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Hospice looking to expand services to children

Murray suggested the hospice could provide the same level of care it provided his father-in-law to children.
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Maison Vale Hospice board chair, Abbas Homayed, and Cara Dennis, a group sales representative with Green Shield Canada, which donated $30,000 to a new palliative care program for children, discuss the new initiative outside the hospice June 27. Photo by Arron Pickard.
Murray suggested the hospice could provide the same level of care it provided his father-in-law to children.

If children in Sudbury with terminal cancer, or other conditions, require palliative care, they must travel to Toronto or Ottawa to receive that care in a hospice.

With the new funding, some of Maison Vale Hospice's registered nurses have started to train on how to provide palliative care services to children.

“We'll be ready come September if there's a need for a family and a child in northeastern Ontario,” said Léo Therrien, the hospice's executive director.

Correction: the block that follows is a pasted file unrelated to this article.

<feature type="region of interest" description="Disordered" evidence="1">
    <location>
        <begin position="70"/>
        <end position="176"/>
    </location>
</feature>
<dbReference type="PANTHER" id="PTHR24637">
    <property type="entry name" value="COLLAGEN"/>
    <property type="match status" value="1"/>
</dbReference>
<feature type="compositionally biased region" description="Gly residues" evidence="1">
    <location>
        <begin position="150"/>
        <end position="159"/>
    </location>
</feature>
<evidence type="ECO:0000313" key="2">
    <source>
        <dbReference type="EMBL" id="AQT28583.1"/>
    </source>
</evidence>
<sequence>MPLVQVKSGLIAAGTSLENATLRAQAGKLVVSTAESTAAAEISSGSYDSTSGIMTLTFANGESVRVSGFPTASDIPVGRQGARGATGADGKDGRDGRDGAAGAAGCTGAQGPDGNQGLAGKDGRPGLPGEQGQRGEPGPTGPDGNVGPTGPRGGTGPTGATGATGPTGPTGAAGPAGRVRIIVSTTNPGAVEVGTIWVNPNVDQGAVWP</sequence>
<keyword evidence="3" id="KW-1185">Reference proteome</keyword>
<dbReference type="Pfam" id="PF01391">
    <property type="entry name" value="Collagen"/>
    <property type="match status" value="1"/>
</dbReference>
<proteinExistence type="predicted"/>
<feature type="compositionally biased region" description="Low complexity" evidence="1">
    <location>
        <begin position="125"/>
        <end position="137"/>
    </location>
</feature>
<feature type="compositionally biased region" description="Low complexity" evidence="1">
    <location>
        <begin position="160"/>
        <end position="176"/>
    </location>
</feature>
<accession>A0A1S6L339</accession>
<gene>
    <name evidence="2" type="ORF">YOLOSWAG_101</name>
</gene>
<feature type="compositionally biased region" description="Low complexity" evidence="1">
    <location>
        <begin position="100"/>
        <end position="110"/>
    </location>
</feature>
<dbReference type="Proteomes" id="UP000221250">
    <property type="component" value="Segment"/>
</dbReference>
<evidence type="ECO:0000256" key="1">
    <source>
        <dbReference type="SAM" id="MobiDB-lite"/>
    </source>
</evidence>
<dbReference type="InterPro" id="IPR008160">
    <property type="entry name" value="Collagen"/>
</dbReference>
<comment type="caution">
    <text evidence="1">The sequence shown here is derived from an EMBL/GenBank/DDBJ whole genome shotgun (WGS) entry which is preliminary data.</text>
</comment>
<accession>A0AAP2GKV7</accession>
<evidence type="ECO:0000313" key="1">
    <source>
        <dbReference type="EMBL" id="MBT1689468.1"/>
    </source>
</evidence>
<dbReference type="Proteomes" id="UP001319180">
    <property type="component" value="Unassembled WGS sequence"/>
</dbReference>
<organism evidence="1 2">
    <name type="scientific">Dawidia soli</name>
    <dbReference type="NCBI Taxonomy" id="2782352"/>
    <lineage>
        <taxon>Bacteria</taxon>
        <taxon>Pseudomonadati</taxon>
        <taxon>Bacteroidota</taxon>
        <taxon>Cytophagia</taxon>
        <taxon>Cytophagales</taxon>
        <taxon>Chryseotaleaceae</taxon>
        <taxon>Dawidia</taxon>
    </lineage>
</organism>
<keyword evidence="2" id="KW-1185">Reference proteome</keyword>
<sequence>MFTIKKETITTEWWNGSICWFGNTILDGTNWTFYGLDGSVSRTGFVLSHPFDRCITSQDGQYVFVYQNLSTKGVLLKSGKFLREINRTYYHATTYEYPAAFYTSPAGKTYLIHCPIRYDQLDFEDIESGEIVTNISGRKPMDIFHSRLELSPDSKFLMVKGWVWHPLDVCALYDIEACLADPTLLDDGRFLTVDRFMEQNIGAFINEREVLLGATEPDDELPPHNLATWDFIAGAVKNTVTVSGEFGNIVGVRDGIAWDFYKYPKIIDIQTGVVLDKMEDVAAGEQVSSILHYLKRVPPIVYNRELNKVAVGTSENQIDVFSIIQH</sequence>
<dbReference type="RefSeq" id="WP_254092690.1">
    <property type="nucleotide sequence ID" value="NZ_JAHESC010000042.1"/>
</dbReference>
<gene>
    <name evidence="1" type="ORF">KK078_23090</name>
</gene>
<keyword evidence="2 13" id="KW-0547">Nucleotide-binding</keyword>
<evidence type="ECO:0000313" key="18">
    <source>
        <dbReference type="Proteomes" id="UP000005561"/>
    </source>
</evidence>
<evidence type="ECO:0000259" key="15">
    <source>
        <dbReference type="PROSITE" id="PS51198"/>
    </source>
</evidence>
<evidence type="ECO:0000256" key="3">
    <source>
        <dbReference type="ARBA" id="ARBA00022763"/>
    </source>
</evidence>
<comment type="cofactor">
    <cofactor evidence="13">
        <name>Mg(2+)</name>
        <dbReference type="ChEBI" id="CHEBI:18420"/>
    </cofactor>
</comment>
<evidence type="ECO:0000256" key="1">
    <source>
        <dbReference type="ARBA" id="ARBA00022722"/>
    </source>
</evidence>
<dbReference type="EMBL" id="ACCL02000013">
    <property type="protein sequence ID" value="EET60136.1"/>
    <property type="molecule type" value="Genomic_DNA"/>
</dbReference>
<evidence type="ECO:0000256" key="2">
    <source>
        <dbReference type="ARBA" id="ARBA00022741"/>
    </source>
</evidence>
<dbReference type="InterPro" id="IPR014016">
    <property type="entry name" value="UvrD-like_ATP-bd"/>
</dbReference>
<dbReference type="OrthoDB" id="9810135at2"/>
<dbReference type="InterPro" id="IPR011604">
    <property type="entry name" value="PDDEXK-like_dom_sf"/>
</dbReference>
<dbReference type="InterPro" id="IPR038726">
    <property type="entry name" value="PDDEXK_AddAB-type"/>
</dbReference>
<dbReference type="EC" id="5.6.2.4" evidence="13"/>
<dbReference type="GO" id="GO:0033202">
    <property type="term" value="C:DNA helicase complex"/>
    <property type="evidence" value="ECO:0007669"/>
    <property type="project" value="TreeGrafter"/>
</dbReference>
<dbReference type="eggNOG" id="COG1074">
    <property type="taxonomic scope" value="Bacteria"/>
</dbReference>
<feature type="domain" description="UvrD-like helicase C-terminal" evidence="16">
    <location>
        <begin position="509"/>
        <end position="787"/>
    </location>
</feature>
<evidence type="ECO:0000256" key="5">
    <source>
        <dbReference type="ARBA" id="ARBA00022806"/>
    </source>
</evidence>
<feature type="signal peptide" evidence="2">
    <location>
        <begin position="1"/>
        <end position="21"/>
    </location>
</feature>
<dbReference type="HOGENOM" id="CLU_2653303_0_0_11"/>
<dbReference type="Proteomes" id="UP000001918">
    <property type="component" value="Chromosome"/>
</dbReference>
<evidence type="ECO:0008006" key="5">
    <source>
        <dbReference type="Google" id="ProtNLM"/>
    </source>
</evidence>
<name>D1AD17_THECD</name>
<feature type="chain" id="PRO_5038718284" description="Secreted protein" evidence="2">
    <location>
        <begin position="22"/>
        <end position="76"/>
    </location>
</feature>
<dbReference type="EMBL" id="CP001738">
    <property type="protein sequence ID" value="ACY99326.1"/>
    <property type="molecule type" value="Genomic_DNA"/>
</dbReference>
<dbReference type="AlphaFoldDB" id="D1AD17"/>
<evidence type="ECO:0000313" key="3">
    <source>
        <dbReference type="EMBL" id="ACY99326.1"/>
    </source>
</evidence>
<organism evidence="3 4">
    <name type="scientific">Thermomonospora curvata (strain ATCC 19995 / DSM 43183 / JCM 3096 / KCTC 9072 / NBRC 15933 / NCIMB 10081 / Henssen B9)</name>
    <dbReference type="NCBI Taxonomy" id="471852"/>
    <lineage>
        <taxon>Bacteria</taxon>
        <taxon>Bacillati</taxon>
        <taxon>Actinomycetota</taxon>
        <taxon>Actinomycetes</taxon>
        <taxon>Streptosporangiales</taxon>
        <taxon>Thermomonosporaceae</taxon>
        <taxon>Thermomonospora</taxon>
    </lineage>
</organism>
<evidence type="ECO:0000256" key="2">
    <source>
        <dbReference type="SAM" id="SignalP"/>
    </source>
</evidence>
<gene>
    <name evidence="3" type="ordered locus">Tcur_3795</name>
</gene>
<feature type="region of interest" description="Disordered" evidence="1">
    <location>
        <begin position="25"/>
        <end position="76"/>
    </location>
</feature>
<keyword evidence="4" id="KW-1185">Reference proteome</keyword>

Therrien said providing palliative care for a child can be more difficult emotionally for staff, and often means more involvement from the family.

“Having adults dying is not easy,” he said. “With children it's an even bigger issue.”

Hospice chair Abbas Homayed said he was proud the donations for the pilot program would extend local palliative care services to children, if needed.

He said the hospice has helped 839 people die free of pain, and with their families nearby, since it started in 2009.

The hospice will remain in close contact with Health Sciences North's family and child program, and will be able to provide palliative care for one child between the ages of 12 and 18, with a terminal cancer diagnosis, if the need arises.

In the future, Therrien said, the program could expand to accept more children.

Four organizations – the National Bank of Canada, the Sudbury Community Foundation, the United Way Sudbury and Manitoulin Districts and Green Shield Canada – have donated funds to launch the pilot project.

Cara Dennis, a group sales representative with Green Shield Canada, a not-for-profit health services provider, convinced the company to donate $30,000 to the project.

“The difference from the hospital environment to here is like night and day,” Dennis said. “They have enough time to spend with you here and you don't have to worry about parking costs or anything like that.

If you have a child that's sick, it's important to have this sort of environment.”

Dennis' father, John Dennis, was a civil engineer who helped design the plans for Maison Vale Hospice, and spent the last 11 days of his life there.

Dennis said she is confident the hospice will be able to provide the same level of care to children, as it was able to give her father.

Jonathan Migneault

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